First glimpse of quintuplets as parents prepare for homecoming

The youngest quintuplet, Kaolu, already knows how to shaka. (Photo: Marcie Dela Cruz)

They’re feisty, competitive, and showing plenty of personality.

That’s how the parents of Hawaii’s first set of quintuplets describe their babies, born just over a month ago.

The miracle started with just two embryos being injected into mom’s uterus. One of the embryos split in two, giving them identical twins.

But then those two embryos split one more time, and that’s how they ended up with four identical boys and a girl.

Doctors called the birth a once in a lifetime event.

KHON2 sat down with the proud parents, Marcie and Ray Dela Cruz, as they prepared for the babies’ homecoming.

The four boys and their sister are still in the hospital, breathing on their own, and doing well.

Each one weighs about four pounds, which is twice as much as when they were born. They should all be going home in another month.

Marcie and Ray know many challenges lie ahead, but they’re looking forward to it.

“Here is where the babies will be we have three cribs on order and so they’ll all be in this tiny bedroom,” Marcie said.

Marcie showed us around their two-bedroom home in Pauoa, a home fit for the couple and their two-year-old son Makaio.

But there will be adjustments when the quintuplets come home. Marcie plans to go back to work in February, so that means dad will have babysitting duties.

“Every day I try to picture that. Every day I’m thinking, I can do it, I can do it,” Ray Dela Cruz said.

Marcie goes to Kapiolani Medical Center for Women and Children twice a day to check on the babies.

She showed us their latest pictures, though she’s not quite ready to reveal them publicly, because they’re still connected to tubes.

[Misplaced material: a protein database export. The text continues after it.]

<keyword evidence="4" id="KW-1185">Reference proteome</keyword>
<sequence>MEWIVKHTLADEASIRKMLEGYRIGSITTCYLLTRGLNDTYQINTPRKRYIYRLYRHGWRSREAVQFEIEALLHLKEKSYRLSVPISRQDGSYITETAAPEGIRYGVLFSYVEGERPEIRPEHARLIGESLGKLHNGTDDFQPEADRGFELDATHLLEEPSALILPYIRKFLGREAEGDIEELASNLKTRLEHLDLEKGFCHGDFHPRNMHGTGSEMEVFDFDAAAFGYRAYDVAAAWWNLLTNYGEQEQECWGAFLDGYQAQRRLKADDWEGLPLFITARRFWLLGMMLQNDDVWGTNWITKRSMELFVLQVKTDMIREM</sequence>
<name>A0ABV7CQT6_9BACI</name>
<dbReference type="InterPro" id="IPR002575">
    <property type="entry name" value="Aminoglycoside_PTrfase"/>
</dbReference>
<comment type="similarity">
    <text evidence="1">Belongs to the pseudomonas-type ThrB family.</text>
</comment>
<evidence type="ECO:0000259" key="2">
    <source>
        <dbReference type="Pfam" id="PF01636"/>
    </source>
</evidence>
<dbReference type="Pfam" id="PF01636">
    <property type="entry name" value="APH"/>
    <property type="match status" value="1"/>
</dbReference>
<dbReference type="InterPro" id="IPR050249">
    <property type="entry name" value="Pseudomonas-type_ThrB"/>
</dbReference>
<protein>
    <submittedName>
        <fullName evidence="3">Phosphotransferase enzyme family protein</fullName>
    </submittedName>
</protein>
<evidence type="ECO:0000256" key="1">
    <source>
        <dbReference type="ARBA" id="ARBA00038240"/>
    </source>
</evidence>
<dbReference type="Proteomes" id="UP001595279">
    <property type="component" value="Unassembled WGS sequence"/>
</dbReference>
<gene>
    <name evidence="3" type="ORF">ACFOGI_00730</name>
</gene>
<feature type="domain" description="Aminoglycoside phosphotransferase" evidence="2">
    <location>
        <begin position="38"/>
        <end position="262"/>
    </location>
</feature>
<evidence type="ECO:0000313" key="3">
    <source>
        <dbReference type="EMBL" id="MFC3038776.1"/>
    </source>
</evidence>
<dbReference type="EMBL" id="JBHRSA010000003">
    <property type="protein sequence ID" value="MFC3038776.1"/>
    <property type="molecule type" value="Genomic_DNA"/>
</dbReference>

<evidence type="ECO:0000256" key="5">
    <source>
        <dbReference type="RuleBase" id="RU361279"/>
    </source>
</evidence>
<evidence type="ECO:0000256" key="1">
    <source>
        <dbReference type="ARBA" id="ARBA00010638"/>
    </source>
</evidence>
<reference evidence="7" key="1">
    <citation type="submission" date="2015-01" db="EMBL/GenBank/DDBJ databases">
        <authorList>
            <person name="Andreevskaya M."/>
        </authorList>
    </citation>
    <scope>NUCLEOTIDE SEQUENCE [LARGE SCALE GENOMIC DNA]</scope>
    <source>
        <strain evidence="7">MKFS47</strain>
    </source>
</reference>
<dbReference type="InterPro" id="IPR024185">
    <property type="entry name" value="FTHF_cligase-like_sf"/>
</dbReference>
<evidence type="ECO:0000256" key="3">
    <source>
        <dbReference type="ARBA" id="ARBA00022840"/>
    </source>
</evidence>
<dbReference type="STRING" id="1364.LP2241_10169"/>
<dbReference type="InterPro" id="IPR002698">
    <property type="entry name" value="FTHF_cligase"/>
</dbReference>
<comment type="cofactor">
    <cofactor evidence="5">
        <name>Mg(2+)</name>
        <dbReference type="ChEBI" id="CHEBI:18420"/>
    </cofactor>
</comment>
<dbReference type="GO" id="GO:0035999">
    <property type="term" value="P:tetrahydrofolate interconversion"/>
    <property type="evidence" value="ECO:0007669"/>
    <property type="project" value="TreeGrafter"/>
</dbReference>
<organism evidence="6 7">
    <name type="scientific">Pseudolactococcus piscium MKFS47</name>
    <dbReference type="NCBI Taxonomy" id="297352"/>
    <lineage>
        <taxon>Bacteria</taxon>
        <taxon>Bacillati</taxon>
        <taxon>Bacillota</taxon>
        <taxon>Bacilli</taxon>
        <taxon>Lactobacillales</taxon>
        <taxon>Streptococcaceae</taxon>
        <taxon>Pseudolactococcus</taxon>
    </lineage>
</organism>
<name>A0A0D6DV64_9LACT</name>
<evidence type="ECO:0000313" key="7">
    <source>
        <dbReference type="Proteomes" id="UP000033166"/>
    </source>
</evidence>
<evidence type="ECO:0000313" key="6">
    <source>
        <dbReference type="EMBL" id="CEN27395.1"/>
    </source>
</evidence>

She’s allowed us to show just their hands and feet for now, and says each one is showing a distinct personality.

  • Kapena, the oldest, is mellow and always sleeping.
  • Kamalii is the princess, and she knows it.
  • Kupono, the middle child, is the biggest and the funny one.
  • Keahi, the smallest, is feisty.
  • And the youngest one, Kaolu, is always happy and smiling, and already knows how to shaka.

Mom and dad are looking ahead to that happy homecoming.

“I just keep thinking how fun it’s going to be and I just can’t wait to see them interacting or even to see them together for the first time,” said Marcie Dela Cruz. “It’s amazing to us. We still don’t believe it. I think once they come home, maybe then it might be a little more, whoa, now it’s real, you know.”

The family is still looking for a bigger place, but until that happens, they just have to create more space at their current home. Even Makaio will need to help out.

They’re also looking to get a 15-passenger van next week.

Donations keep coming, especially diapers, and they’ll need plenty. They’re trying to find a business to volunteer as a drop-off site for those donations.

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